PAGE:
Diana Belchase

Risen from the Dead; America's Unacknowledged Secret Love

I don’t know if you’ve been watching America’s Got Talent recently.  For me, some of these talent shows are a hit or miss affair.  I want to watch them, get involved in the stories and talent of the participants, root for my favorites, but life gets in the way and I’m not always able to tune in.

Luckily, last Tuesday was one of the nights I made it.  All I’m going to say is one word:

FORTE.

Wow.  As Howie Mandel said, “A Hispanic, a Korean, and a New Yorker walk into a bar and record a giant hit record.”  Three guys with incredible voices and obvious operatic training come together days before an audition, perform for the first time — on TV no less — and blow everyone’s socks off.

This story resonates with me for more than one reason (and I’ll post about reason number two hopefully later this week).  As an opera fan, I’m always troubled when people think of it as an almost dead art form.  It’s considered snobby and boring.  But, these three guys, in their baggy jeans and schlumpy outfits, were the “Three Tenors” (Placido Domingo, Luciano Pavarotti and Jose Carreras) reincarnated for a modern generation.

Opera is making a sneaky comeback – but shush, don’t let anyone know or the anti-opera snobs will put the kibosh on it faster than you can blink.  While the Forte rendition of Webber’s Pie Jesu brought audience members to their feet, Susan Boyle took the world by storm with her operatic voice, and Jackie Evancho, age ten, did the same a few years ago.  And remember that breathtaking performance during the concert scene in Fifth Element performed by Inva Mula-Tchako? Who could think Donizetti or opera is boring after that number?

So perhaps the joke should be, what do a trio of nerdy guys, a frumpy housewife, an angelic child, and a blue alien have in common?  The ability to sing songs so complex and timeless they transcend language and appearance to touch hearts everywhere.

Operatic music is so powerful that even when badly sung – as in one finalist contestant on Firework Congratulationsthe Voice, or in the Les Miserables film, its innate beauty comes through and moves us as nothing else.

All I can say is hooray.  Opera is back!

HAPPY FOURTH OF JULY EVERYONE!

9 replies »

  1. I was there watching AGT when Jackie Evancho made her first appearance and I have been enthralled and following her ever since. I was there watching AGT when Forte made their first appearance and I was lifted out of my chair at the wondrous beauty of their performance about which I later wrote that “there is yet hope for humanity – God has not forgotten us – and if Jackie and Forte got together, the gates of heaven would open up and the heavenly choir would join in”.

    Since the age of six, when I joined a church choir, music has been my life, although not in the way it should have been: life got in the way. But over the years, because of the garbage that invaded the waves, the concert scene, the social strata and show business in general, especially the loud, hateful sounds from hell, music and I became estranged.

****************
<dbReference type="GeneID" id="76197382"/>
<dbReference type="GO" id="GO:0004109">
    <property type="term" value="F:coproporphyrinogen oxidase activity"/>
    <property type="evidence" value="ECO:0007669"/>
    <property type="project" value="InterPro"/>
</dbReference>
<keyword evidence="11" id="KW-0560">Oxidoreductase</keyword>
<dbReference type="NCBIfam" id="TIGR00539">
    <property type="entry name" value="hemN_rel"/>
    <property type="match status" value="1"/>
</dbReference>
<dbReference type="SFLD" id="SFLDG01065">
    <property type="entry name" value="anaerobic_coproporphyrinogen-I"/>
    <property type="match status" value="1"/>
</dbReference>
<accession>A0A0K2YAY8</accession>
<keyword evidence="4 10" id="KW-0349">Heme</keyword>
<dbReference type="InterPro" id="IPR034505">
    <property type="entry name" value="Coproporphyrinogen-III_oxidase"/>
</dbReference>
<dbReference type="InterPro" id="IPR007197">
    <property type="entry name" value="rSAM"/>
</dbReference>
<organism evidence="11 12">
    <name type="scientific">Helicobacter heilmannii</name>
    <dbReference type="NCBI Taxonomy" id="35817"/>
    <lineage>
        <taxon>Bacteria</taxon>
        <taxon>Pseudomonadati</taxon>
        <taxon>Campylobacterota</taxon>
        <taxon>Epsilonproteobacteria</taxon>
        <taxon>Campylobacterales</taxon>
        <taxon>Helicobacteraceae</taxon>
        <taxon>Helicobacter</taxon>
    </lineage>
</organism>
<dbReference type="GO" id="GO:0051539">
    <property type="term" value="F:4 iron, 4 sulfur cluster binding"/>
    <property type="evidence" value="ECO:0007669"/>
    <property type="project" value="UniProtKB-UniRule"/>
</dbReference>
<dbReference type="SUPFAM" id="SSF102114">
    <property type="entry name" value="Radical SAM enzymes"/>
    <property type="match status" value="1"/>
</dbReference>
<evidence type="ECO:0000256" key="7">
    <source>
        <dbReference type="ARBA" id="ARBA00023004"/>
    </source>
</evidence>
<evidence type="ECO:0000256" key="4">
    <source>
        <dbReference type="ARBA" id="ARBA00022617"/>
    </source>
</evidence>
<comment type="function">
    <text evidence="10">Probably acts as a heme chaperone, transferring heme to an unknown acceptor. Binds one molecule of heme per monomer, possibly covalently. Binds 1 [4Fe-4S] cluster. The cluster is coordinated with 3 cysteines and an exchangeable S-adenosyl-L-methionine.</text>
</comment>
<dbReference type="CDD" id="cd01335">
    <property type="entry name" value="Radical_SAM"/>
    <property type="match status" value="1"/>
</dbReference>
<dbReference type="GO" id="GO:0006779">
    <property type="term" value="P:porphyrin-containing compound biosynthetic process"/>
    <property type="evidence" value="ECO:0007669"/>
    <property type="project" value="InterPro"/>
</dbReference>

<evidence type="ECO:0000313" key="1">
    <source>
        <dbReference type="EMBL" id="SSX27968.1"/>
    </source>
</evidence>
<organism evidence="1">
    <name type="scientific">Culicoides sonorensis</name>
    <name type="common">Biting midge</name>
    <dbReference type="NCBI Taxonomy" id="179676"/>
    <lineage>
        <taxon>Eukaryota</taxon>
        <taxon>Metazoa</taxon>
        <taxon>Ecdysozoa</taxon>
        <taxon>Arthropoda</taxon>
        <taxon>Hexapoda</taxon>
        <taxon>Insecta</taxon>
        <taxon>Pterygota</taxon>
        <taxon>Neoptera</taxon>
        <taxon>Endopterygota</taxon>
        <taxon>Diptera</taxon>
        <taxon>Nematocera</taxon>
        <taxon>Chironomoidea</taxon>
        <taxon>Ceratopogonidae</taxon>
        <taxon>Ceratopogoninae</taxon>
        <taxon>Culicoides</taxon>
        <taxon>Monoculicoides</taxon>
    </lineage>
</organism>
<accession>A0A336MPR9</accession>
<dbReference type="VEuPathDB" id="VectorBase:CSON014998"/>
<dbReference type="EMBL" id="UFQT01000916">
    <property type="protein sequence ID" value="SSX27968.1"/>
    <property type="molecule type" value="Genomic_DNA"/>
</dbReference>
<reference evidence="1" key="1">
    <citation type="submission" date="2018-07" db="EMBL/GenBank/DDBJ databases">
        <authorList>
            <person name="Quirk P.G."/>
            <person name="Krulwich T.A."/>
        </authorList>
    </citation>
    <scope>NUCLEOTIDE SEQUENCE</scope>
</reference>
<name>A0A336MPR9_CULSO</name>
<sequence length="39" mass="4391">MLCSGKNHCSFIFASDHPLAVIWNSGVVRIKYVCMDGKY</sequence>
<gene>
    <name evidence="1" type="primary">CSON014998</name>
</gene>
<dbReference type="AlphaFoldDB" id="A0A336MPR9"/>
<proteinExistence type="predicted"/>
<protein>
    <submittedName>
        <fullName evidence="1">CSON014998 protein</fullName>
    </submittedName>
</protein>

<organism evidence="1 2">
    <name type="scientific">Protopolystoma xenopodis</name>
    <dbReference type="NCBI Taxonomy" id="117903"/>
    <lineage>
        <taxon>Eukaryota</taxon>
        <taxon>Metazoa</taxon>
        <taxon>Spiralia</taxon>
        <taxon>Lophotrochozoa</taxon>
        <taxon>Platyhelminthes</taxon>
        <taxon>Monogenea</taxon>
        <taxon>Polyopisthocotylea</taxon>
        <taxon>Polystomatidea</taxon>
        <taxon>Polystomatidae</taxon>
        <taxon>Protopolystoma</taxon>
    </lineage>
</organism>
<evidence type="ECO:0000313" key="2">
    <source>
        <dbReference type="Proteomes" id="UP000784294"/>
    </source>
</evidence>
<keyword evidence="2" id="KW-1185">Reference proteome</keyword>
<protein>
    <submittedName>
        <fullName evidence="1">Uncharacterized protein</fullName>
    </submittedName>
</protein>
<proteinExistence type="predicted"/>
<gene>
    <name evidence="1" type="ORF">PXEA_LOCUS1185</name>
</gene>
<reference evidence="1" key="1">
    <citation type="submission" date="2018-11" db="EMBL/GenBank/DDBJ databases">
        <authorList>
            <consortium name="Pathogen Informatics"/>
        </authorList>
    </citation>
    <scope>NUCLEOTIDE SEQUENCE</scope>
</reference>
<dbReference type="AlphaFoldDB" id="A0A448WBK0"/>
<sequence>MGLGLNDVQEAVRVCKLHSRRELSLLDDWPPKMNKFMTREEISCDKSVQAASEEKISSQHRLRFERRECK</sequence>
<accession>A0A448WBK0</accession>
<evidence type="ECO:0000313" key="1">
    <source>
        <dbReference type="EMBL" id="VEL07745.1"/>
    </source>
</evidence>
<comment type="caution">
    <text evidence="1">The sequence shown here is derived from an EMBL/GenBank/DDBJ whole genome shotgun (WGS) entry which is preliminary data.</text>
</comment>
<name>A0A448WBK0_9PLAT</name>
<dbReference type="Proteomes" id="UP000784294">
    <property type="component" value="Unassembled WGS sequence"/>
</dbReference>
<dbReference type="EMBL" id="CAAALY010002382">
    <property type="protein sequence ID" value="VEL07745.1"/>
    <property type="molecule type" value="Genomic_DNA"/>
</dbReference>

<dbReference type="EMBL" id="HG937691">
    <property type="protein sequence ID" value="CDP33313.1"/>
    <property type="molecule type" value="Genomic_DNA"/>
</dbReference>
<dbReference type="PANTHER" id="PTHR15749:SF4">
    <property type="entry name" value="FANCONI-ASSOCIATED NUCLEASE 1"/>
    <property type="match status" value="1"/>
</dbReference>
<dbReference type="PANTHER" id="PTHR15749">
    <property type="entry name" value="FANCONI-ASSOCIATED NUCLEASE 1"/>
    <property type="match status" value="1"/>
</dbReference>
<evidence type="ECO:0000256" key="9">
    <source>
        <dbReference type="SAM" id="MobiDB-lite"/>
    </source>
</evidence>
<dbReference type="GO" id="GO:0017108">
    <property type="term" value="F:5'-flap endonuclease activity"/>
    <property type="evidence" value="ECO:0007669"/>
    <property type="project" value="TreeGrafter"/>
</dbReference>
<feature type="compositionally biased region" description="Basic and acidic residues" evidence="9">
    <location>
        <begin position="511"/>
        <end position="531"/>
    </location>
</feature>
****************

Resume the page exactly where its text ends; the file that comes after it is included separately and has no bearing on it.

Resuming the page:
In spite of all the other singers that have come along in interim, like the Three Tenors, Bocelli, Groban, Lara Fabian, the music of David Foster, Enio Moricone, and not too many others, I still was not convinced that humanity was salvageable, until the night I heard Jackie Evancho. Her voice is like no other. And the way she uses it is incomparable. She has invaded my soul and lifted my spirit to a level I never thought possible.

    She is a crossover singer and is able to sing very complex music that some much older and very seasoned performers can’t hold a candle to. Such was the case, in my opinion, when she appeared with Sarah Brightman on AGT, and more recently with Carreras in Taiwan, and a few others. However, “opera” is another mater completely.

    There is opera then there is opera. Most operatic works and performances are rubbish. I compare them to Shakespeare being performed today as it was at the time of Shakespeare to maintain the snobbish “class” of the theatre, when in fact, for Shakespeare to have any relevance it must be performed to suit the times and acting techniques of the day and not belted out with grand, exaggerated gestures and over pronunciations, while the audience swoons over “the great performance” of some exalted actor with an exaggerated sense of self importance.

    The same goes for most opera. Most operas feature fat singers, male and female, because of their over indulgence in the good life, due to their exaggerated sense of self importance, who belt out the music of tragedies and dramas written and composed in another era where such was the way of expressing oneself, perhaps, by people who were more interested in outdoing their musical competitors than they were in producing musical works of quality. Operas are usually attended by people who are more interested in the social aspects of being seen at the opera than they are in music, good music. Most of them probably don’t know a “C” from an “F#”. They just love to dress up for the occasion and be seen in the company of the rich and famous.